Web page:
The Hungarian colony in London is especially large, so one of the research institutes of the Hungarian Academy of Sciences conducted a survey among them about their reasons for leaving, their satisfaction with their decision to settle in London, and finally whether they are considering returning to the country of their birth. Seventy-three percent of them said that “they have no intention of ever returning to Hungary.” Twenty-one percent answered that “perhaps within a few years” they might go back, and only 6% said that they will definitely return within a year.

János Lázár, in one of his honest moments, admitted that Hungary cannot compete with other western countries in terms of living standards and that since most of the people left Hungary for financial reasons, it is unlikely that they will abandon their well-paid jobs and return to Hungary for a great deal less money. It was therefore surprising that on April 22 the ministry of national economy launched a new program called “Come back home, young Hungarian!” The failure of this program is guaranteed. First of all, the ministry allocated only 100 million forints ($355,000), which Népszava called “laughable,” considering what the government spends on stadiums and giant posters inciting people against immigrants.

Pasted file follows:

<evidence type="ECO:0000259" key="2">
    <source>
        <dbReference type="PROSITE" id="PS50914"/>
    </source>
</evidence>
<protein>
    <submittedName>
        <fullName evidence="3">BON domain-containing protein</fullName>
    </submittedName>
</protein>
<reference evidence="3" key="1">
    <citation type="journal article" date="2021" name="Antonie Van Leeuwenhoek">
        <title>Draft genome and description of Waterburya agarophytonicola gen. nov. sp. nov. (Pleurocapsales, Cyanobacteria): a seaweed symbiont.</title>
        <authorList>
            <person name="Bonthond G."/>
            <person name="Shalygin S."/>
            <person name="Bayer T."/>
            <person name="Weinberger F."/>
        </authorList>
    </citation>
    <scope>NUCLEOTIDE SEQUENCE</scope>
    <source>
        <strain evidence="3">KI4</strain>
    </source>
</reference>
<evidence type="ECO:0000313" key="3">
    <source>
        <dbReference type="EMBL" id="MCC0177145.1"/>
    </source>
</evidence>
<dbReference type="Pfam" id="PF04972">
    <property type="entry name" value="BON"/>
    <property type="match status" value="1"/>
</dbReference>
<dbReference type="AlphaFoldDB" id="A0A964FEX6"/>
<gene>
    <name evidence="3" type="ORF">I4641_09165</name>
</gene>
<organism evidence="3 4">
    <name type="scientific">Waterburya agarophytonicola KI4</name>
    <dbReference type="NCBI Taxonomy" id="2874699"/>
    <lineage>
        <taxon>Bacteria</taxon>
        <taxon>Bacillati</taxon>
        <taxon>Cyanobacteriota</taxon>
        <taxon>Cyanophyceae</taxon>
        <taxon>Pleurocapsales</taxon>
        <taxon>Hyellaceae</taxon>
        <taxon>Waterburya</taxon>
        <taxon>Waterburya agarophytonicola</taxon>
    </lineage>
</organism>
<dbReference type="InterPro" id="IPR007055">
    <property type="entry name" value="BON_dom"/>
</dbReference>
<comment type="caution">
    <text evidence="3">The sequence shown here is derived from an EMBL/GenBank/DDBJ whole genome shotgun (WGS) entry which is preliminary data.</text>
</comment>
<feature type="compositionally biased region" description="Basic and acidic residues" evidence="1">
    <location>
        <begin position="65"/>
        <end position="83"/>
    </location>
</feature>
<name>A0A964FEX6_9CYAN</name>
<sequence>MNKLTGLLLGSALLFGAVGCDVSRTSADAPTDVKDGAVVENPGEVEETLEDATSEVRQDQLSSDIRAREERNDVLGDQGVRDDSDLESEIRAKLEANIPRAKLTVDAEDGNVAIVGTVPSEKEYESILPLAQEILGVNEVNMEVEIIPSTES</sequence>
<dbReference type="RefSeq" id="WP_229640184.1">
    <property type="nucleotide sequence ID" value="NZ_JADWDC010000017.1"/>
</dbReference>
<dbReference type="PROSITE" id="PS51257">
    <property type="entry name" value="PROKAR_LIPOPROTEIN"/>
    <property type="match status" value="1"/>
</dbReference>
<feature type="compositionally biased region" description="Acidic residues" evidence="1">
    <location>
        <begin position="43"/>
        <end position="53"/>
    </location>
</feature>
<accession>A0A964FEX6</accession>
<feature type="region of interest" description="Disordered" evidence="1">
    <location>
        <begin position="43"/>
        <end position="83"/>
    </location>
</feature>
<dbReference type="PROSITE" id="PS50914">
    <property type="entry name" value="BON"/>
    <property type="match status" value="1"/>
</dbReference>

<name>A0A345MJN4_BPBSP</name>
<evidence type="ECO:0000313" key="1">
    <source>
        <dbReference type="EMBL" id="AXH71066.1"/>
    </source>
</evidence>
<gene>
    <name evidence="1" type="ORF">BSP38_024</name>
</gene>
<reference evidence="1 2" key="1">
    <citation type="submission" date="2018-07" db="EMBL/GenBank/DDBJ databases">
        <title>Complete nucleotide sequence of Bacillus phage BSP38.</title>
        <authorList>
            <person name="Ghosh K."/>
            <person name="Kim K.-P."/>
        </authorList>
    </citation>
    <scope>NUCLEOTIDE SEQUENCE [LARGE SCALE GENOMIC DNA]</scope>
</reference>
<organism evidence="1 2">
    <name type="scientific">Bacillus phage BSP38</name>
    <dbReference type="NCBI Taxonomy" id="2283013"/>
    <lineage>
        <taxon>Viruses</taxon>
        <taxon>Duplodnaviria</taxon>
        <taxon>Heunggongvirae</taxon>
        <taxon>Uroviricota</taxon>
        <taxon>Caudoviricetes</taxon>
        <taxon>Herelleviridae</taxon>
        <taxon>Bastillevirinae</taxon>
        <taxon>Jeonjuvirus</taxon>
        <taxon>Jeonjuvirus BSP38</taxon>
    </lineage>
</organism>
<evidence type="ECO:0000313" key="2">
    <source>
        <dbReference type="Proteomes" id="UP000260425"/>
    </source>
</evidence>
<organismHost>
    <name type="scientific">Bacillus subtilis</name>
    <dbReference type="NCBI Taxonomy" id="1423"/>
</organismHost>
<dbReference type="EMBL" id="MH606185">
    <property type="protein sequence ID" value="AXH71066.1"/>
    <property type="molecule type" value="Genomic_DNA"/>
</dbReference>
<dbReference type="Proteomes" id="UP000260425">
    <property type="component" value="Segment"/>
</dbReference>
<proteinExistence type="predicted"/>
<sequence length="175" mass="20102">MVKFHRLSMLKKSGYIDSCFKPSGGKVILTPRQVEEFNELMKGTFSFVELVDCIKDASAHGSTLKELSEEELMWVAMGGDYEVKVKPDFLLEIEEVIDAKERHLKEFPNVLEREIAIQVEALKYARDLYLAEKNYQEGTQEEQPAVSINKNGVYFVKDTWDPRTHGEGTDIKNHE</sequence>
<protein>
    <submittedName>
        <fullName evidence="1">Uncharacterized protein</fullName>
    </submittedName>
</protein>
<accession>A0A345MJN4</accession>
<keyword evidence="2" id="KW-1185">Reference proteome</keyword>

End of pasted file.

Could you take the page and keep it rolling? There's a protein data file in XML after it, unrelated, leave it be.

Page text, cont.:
Apparently, this year the government is offering a job and a monthly stipend of 100,000 Ft for one year to 50 people. Well, at this rate, even if the program is successful, it will take a very long time to reverse the immigration trend. The government opened a website and is waiting for applicants. The problem is that government officials in charge of the program can’t agree on how many interested young, highly educated people with an excellent knowledge of English the Hungarian government is expecting. Right after launching the program, Undersecretary Sándor Czomba proudly announced that 40,000 Hungarians living abroad had registered on Facebook. Of course, this number was incorrect. Soon enough we heard that 581 people had registered for the program, and a little later it was triumphantly announced that the number had grown to 800. But this figure is misleading because the website is set up in such a way that practically no information is available without first registering.

444.hu discovered that between April 22 and June 29 only 21 people actually filled out the forms and had an interview with the organization that handles the repatriation. Today I checked the site and under “Success stories” I found a grand total of four names!